In this example, I define 3 different tasks in two different task lists. In the Awake task list, I have a task to drive forward, and one to check the distance sensor; in sleep mode I just blink an LED to show that we are asleep. I have a helper function addTask() that hides the heavy lifting, here’s what it looks like in use inside setup():

// We define two task lists, one each for the Sleeping & Awake states. 
// (This could obviously be extended to having a different task list for
// any arbitrary set of states you might want to define for your project)
 
TASK* _pAwakeTaskHead = NULL;
TASK* _pSleepTaskHead = NULL;

void setup() {

  // ...

  // When we're in sleep mode, we won't do much except blink an LED 
  addTask( _pSleepTaskHead, &checkSleep, &clearLed, NULL, 500 );
 
  // When we're awake, drive forward until we're close to something
  addTask( _pAwakeTaskHead, &driveStraight, NULL, &allStop, 250 );
  addTask( _pAwakeTaskHead, &testDistance, NULL, NULL, 100 );
}

addTask() is defined in the sketch, but it’s not terribly interesting, it just adds an entry to the linked list.

Executing the Task List

The addTask() helper function builds up the linked list of tasks, and there is another helper function, runTaskList() that runs through the task list, checks that it’s time, and executes the tasks. It also checks if an IR message to change state has arrived. It’s very easy to use… here’s the complete loop() function for my PiBot:

void loop() {
  
  // Each time through the loop, decide which task list to execute based on sleep state.
  TASK* currentList = g_isAsleep ? _pSleepTaskHead : _pAwakeTaskHead;
 
  // and then run it. 
  runTaskList(currentList);   
}

It’s easy to use, but it’s the most complicated function in the whole thing, so let’s build it up, starting with simply executing each task:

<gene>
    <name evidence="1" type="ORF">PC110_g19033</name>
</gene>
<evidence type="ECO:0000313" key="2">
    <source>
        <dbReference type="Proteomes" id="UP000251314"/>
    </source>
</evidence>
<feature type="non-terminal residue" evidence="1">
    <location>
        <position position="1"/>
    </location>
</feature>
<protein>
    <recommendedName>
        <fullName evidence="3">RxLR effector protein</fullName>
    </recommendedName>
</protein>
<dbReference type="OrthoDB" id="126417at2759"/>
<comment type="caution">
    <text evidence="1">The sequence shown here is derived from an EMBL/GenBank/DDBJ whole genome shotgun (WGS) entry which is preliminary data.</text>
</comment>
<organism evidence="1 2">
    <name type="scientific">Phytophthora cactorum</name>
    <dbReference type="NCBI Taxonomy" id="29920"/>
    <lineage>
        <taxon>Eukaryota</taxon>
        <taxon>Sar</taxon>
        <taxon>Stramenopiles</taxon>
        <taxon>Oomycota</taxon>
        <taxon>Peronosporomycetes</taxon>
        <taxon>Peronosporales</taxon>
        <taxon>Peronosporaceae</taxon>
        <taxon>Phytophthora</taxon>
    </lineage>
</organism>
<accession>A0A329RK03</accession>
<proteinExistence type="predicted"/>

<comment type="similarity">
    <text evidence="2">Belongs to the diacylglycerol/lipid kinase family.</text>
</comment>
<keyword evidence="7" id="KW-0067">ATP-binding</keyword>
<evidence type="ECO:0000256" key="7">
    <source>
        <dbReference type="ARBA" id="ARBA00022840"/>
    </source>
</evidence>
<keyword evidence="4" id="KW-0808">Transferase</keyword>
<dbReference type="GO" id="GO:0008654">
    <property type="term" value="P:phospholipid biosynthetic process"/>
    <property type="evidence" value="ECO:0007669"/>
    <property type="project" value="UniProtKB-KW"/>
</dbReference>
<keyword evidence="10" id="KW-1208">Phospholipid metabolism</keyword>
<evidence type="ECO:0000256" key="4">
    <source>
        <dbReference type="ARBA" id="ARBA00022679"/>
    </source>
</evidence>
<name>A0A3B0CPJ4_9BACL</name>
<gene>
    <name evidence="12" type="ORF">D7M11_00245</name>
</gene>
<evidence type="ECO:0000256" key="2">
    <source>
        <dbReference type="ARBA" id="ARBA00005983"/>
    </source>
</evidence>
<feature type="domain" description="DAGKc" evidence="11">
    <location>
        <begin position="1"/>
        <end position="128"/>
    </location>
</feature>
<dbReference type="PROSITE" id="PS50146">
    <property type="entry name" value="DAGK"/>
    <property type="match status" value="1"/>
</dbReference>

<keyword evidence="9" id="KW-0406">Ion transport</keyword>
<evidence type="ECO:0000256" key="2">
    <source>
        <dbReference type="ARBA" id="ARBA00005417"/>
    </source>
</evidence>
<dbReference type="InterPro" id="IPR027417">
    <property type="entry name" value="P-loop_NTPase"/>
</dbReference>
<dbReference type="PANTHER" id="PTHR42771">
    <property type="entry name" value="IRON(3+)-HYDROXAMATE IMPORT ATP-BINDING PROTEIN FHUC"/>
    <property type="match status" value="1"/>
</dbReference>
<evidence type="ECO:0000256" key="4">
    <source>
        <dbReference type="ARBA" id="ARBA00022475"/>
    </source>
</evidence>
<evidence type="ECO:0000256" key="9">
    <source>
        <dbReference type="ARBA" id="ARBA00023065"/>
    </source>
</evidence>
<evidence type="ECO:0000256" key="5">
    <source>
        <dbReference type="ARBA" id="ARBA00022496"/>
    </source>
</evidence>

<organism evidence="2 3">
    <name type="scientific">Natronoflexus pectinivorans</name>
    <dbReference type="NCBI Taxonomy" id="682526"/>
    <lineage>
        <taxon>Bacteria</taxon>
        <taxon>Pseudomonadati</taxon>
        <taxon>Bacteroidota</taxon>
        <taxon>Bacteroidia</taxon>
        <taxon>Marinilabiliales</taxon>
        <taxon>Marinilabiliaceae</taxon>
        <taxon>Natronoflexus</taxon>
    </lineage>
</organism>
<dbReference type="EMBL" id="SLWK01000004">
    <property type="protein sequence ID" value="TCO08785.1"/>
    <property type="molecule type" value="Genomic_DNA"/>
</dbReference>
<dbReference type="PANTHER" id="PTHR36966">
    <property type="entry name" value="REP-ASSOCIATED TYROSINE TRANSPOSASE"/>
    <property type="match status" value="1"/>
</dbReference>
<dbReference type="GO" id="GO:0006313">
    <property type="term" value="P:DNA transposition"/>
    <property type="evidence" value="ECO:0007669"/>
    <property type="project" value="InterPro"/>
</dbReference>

void runTaskList( struct _task* head ) {
  TASK* current = head;

  while (current != NULL)  {
    (current->taskfunc)();         // execute the task function
    current = current->nextTask;   // move to the next task
  }
}

You can see that at it’s core, the execution of the task list is actually pretty simple; we’re just wrapping a little more functionality round it. First, adding in the “is this task scheduled to run?” logic gives you this:

void runTaskList( struct _task* head ) {
  TASK* current = head;

  while (current != NULL)  {
    // Check the current time, compare it against the next scheduled time for this task
    uint32_t currentMs = millis();
    if (currentMs >= current->nextMs) {
      // it's time.  Execute the function and then set the next scheduled time.
      (current->taskfunc)();
      current->nextMs = currentMs + current->everyMs;
    }
    // move on to the next task    
    current = current->nextTask;
  }
}

Then the final part, the code to check if the sleep-mode IR message has come in and toggle the system state if it has. This is now the complete function:

void runTaskList( struct _task* head ) {
  TASK* current = head;